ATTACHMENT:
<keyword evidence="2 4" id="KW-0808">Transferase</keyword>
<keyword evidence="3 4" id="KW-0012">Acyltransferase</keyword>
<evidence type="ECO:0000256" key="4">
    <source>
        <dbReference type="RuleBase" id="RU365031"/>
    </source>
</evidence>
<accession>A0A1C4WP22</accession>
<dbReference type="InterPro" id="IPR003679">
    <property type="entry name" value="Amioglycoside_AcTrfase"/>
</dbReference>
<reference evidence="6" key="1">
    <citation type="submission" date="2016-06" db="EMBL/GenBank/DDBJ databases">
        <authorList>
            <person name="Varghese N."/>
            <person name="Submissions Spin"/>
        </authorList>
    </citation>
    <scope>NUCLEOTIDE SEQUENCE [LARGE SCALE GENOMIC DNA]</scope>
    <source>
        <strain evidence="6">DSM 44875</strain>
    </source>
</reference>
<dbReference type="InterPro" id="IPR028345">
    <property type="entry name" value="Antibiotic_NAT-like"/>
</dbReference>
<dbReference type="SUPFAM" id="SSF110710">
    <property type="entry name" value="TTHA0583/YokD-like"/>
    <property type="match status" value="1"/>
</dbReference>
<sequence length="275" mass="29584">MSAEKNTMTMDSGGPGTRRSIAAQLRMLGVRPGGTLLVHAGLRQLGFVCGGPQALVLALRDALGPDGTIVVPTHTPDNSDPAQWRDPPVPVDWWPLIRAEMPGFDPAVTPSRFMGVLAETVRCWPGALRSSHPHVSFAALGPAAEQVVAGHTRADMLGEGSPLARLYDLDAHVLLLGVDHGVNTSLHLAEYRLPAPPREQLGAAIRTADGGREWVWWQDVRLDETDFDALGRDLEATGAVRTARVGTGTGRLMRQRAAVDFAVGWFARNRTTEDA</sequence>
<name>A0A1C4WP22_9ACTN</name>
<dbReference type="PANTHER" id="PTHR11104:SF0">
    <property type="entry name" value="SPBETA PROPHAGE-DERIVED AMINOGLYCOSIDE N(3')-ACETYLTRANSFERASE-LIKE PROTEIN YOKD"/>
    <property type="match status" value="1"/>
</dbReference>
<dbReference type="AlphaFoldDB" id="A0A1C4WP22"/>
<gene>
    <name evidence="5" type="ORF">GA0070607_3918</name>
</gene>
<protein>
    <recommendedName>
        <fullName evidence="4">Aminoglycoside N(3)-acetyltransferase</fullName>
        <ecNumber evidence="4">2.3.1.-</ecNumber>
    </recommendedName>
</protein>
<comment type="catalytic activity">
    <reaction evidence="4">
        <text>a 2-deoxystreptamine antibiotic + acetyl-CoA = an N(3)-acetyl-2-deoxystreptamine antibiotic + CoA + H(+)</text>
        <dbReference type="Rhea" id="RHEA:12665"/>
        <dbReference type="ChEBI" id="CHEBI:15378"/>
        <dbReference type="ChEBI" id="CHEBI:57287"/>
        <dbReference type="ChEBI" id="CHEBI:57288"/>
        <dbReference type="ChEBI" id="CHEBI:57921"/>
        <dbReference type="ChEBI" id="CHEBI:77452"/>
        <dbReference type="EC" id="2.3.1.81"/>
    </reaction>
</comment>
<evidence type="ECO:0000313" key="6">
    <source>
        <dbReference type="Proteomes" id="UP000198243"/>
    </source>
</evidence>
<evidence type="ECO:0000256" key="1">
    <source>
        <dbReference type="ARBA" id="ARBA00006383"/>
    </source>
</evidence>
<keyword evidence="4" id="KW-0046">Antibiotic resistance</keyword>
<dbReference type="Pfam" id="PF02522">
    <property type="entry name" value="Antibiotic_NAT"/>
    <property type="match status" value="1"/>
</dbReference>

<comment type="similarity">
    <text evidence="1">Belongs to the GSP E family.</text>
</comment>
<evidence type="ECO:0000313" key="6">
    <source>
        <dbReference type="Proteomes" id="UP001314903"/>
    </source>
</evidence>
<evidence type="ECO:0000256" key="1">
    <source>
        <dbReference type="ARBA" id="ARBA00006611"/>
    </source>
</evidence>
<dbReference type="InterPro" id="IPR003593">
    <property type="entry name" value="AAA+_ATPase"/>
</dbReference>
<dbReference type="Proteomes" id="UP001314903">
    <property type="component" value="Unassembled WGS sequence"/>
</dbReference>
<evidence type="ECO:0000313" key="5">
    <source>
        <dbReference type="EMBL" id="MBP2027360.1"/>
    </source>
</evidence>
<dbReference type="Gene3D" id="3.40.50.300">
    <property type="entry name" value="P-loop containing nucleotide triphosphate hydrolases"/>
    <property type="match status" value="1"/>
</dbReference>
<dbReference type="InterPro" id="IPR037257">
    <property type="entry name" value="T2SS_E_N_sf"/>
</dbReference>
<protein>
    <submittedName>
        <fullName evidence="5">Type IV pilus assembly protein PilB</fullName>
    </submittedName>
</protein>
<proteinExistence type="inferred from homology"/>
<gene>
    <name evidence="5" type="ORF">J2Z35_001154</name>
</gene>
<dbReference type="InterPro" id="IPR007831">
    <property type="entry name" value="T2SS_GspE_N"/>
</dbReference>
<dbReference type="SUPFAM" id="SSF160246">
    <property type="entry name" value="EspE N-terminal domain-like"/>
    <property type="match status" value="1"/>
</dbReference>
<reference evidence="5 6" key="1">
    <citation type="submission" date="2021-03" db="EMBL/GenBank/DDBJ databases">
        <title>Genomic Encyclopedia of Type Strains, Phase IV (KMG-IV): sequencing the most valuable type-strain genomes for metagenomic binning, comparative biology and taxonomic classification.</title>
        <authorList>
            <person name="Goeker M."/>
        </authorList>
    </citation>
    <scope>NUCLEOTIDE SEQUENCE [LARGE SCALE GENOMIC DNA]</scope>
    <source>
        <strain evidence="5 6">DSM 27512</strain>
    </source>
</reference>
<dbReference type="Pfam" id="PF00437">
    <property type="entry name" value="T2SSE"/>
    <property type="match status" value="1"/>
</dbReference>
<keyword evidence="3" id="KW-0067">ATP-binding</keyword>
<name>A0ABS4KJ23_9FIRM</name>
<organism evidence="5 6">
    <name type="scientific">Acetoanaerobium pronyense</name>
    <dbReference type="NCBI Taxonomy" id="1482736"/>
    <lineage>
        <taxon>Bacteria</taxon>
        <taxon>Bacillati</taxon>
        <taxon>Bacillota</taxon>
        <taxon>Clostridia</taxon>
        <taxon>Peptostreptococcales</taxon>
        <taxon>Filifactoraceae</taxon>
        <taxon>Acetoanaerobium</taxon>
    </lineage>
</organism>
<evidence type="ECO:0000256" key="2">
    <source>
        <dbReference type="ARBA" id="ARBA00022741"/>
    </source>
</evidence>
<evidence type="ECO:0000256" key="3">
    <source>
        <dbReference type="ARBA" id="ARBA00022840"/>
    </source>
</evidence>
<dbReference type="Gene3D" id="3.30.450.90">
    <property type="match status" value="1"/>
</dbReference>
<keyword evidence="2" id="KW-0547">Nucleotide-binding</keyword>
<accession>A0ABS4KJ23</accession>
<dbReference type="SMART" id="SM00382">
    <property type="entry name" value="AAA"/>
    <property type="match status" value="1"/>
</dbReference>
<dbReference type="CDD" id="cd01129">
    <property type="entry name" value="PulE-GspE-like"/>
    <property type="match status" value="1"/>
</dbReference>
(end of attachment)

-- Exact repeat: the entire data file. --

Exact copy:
<keyword evidence="2 4" id="KW-0808">Transferase</keyword>
<keyword evidence="3 4" id="KW-0012">Acyltransferase</keyword>
<evidence type="ECO:0000256" key="4">
    <source>
        <dbReference type="RuleBase" id="RU365031"/>
    </source>
</evidence>
<accession>A0A1C4WP22</accession>
<dbReference type="InterPro" id="IPR003679">
    <property type="entry name" value="Amioglycoside_AcTrfase"/>
</dbReference>
<reference evidence="6" key="1">
    <citation type="submission" date="2016-06" db="EMBL/GenBank/DDBJ databases">
        <authorList>
            <person name="Varghese N."/>
            <person name="Submissions Spin"/>
        </authorList>
    </citation>
    <scope>NUCLEOTIDE SEQUENCE [LARGE SCALE GENOMIC DNA]</scope>
    <source>
        <strain evidence="6">DSM 44875</strain>
    </source>
</reference>
<dbReference type="InterPro" id="IPR028345">
    <property type="entry name" value="Antibiotic_NAT-like"/>
</dbReference>
<dbReference type="SUPFAM" id="SSF110710">
    <property type="entry name" value="TTHA0583/YokD-like"/>
    <property type="match status" value="1"/>
</dbReference>
<sequence length="275" mass="29584">MSAEKNTMTMDSGGPGTRRSIAAQLRMLGVRPGGTLLVHAGLRQLGFVCGGPQALVLALRDALGPDGTIVVPTHTPDNSDPAQWRDPPVPVDWWPLIRAEMPGFDPAVTPSRFMGVLAETVRCWPGALRSSHPHVSFAALGPAAEQVVAGHTRADMLGEGSPLARLYDLDAHVLLLGVDHGVNTSLHLAEYRLPAPPREQLGAAIRTADGGREWVWWQDVRLDETDFDALGRDLEATGAVRTARVGTGTGRLMRQRAAVDFAVGWFARNRTTEDA</sequence>
<name>A0A1C4WP22_9ACTN</name>
<dbReference type="PANTHER" id="PTHR11104:SF0">
    <property type="entry name" value="SPBETA PROPHAGE-DERIVED AMINOGLYCOSIDE N(3')-ACETYLTRANSFERASE-LIKE PROTEIN YOKD"/>
    <property type="match status" value="1"/>
</dbReference>
<dbReference type="AlphaFoldDB" id="A0A1C4WP22"/>
<gene>
    <name evidence="5" type="ORF">GA0070607_3918</name>
</gene>
<protein>
    <recommendedName>
        <fullName evidence="4">Aminoglycoside N(3)-acetyltransferase</fullName>
        <ecNumber evidence="4">2.3.1.-</ecNumber>
    </recommendedName>
</protein>
<comment type="catalytic activity">
    <reaction evidence="4">
        <text>a 2-deoxystreptamine antibiotic + acetyl-CoA = an N(3)-acetyl-2-deoxystreptamine antibiotic + CoA + H(+)</text>
        <dbReference type="Rhea" id="RHEA:12665"/>
        <dbReference type="ChEBI" id="CHEBI:15378"/>
        <dbReference type="ChEBI" id="CHEBI:57287"/>
        <dbReference type="ChEBI" id="CHEBI:57288"/>
        <dbReference type="ChEBI" id="CHEBI:57921"/>
        <dbReference type="ChEBI" id="CHEBI:77452"/>
        <dbReference type="EC" id="2.3.1.81"/>
    </reaction>
</comment>
<evidence type="ECO:0000313" key="6">
    <source>
        <dbReference type="Proteomes" id="UP000198243"/>
    </source>
</evidence>
<evidence type="ECO:0000256" key="1">
    <source>
        <dbReference type="ARBA" id="ARBA00006383"/>
    </source>
</evidence>
<keyword evidence="4" id="KW-0046">Antibiotic resistance</keyword>
<dbReference type="Pfam" id="PF02522">
    <property type="entry name" value="Antibiotic_NAT"/>
    <property type="match status" value="1"/>
</dbReference>

<comment type="similarity">
    <text evidence="1">Belongs to the GSP E family.</text>
</comment>
<evidence type="ECO:0000313" key="6">
    <source>
        <dbReference type="Proteomes" id="UP001314903"/>
    </source>
</evidence>
<evidence type="ECO:0000256" key="1">
    <source>
        <dbReference type="ARBA" id="ARBA00006611"/>
    </source>
</evidence>
<dbReference type="InterPro" id="IPR003593">
    <property type="entry name" value="AAA+_ATPase"/>
</dbReference>
<dbReference type="Proteomes" id="UP001314903">
    <property type="component" value="Unassembled WGS sequence"/>
</dbReference>
<evidence type="ECO:0000313" key="5">
    <source>
        <dbReference type="EMBL" id="MBP2027360.1"/>
    </source>
</evidence>
<dbReference type="Gene3D" id="3.40.50.300">
    <property type="entry name" value="P-loop containing nucleotide triphosphate hydrolases"/>
    <property type="match status" value="1"/>
</dbReference>
<dbReference type="InterPro" id="IPR037257">
    <property type="entry name" value="T2SS_E_N_sf"/>
</dbReference>
<protein>
    <submittedName>
        <fullName evidence="5">Type IV pilus assembly protein PilB</fullName>
    </submittedName>
</protein>
<proteinExistence type="inferred from homology"/>
<gene>
    <name evidence="5" type="ORF">J2Z35_001154</name>
</gene>
<dbReference type="InterPro" id="IPR007831">
    <property type="entry name" value="T2SS_GspE_N"/>
</dbReference>
<dbReference type="SUPFAM" id="SSF160246">
    <property type="entry name" value="EspE N-terminal domain-like"/>
    <property type="match status" value="1"/>
</dbReference>
<reference evidence="5 6" key="1">
    <citation type="submission" date="2021-03" db="EMBL/GenBank/DDBJ databases">
        <title>Genomic Encyclopedia of Type Strains, Phase IV (KMG-IV): sequencing the most valuable type-strain genomes for metagenomic binning, comparative biology and taxonomic classification.</title>
        <authorList>
            <person name="Goeker M."/>
        </authorList>
    </citation>
    <scope>NUCLEOTIDE SEQUENCE [LARGE SCALE GENOMIC DNA]</scope>
    <source>
        <strain evidence="5 6">DSM 27512</strain>
    </source>
</reference>
<dbReference type="Pfam" id="PF00437">
    <property type="entry name" value="T2SSE"/>
    <property type="match status" value="1"/>
</dbReference>
<keyword evidence="3" id="KW-0067">ATP-binding</keyword>
<name>A0ABS4KJ23_9FIRM</name>
<organism evidence="5 6">
    <name type="scientific">Acetoanaerobium pronyense</name>
    <dbReference type="NCBI Taxonomy" id="1482736"/>
    <lineage>
        <taxon>Bacteria</taxon>
        <taxon>Bacillati</taxon>
        <taxon>Bacillota</taxon>
        <taxon>Clostridia</taxon>
        <taxon>Peptostreptococcales</taxon>
        <taxon>Filifactoraceae</taxon>
        <taxon>Acetoanaerobium</taxon>
    </lineage>
</organism>
<evidence type="ECO:0000256" key="2">
    <source>
        <dbReference type="ARBA" id="ARBA00022741"/>
    </source>
</evidence>
<evidence type="ECO:0000256" key="3">
    <source>
        <dbReference type="ARBA" id="ARBA00022840"/>
    </source>
</evidence>
<dbReference type="Gene3D" id="3.30.450.90">
    <property type="match status" value="1"/>
</dbReference>
<keyword evidence="2" id="KW-0547">Nucleotide-binding</keyword>
<accession>A0ABS4KJ23</accession>
<dbReference type="SMART" id="SM00382">
    <property type="entry name" value="AAA"/>
    <property type="match status" value="1"/>
</dbReference>
<dbReference type="CDD" id="cd01129">
    <property type="entry name" value="PulE-GspE-like"/>
    <property type="match status" value="1"/>
</dbReference>